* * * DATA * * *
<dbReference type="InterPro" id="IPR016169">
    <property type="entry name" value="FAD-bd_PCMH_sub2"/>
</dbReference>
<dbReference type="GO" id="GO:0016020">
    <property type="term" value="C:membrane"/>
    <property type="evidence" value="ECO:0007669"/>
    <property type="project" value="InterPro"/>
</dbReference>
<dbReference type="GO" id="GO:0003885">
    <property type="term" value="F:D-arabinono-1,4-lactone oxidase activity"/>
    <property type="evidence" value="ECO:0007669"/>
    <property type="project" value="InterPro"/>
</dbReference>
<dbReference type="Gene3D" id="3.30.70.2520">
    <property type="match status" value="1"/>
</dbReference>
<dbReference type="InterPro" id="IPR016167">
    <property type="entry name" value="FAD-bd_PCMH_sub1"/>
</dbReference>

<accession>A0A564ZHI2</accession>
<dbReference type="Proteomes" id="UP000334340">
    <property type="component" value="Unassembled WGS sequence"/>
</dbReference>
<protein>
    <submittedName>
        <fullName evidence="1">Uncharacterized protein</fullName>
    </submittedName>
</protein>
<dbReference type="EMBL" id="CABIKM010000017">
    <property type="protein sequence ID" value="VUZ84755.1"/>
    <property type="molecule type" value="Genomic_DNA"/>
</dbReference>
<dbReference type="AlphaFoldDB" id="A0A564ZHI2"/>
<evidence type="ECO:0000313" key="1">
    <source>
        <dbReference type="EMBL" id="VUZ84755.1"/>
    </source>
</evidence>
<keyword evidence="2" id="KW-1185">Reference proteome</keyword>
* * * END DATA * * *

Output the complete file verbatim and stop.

<dbReference type="InterPro" id="IPR016169">
    <property type="entry name" value="FAD-bd_PCMH_sub2"/>
</dbReference>
<dbReference type="GO" id="GO:0016020">
    <property type="term" value="C:membrane"/>
    <property type="evidence" value="ECO:0007669"/>
    <property type="project" value="InterPro"/>
</dbReference>
<dbReference type="GO" id="GO:0003885">
    <property type="term" value="F:D-arabinono-1,4-lactone oxidase activity"/>
    <property type="evidence" value="ECO:0007669"/>
    <property type="project" value="InterPro"/>
</dbReference>
<dbReference type="Gene3D" id="3.30.70.2520">
    <property type="match status" value="1"/>
</dbReference>
<dbReference type="InterPro" id="IPR016167">
    <property type="entry name" value="FAD-bd_PCMH_sub1"/>
</dbReference>

<accession>A0A564ZHI2</accession>
<dbReference type="Proteomes" id="UP000334340">
    <property type="component" value="Unassembled WGS sequence"/>
</dbReference>
<protein>
    <submittedName>
        <fullName evidence="1">Uncharacterized protein</fullName>
    </submittedName>
</protein>
<dbReference type="EMBL" id="CABIKM010000017">
    <property type="protein sequence ID" value="VUZ84755.1"/>
    <property type="molecule type" value="Genomic_DNA"/>
</dbReference>
<dbReference type="AlphaFoldDB" id="A0A564ZHI2"/>
<evidence type="ECO:0000313" key="1">
    <source>
        <dbReference type="EMBL" id="VUZ84755.1"/>
    </source>
</evidence>
<keyword evidence="2" id="KW-1185">Reference proteome</keyword>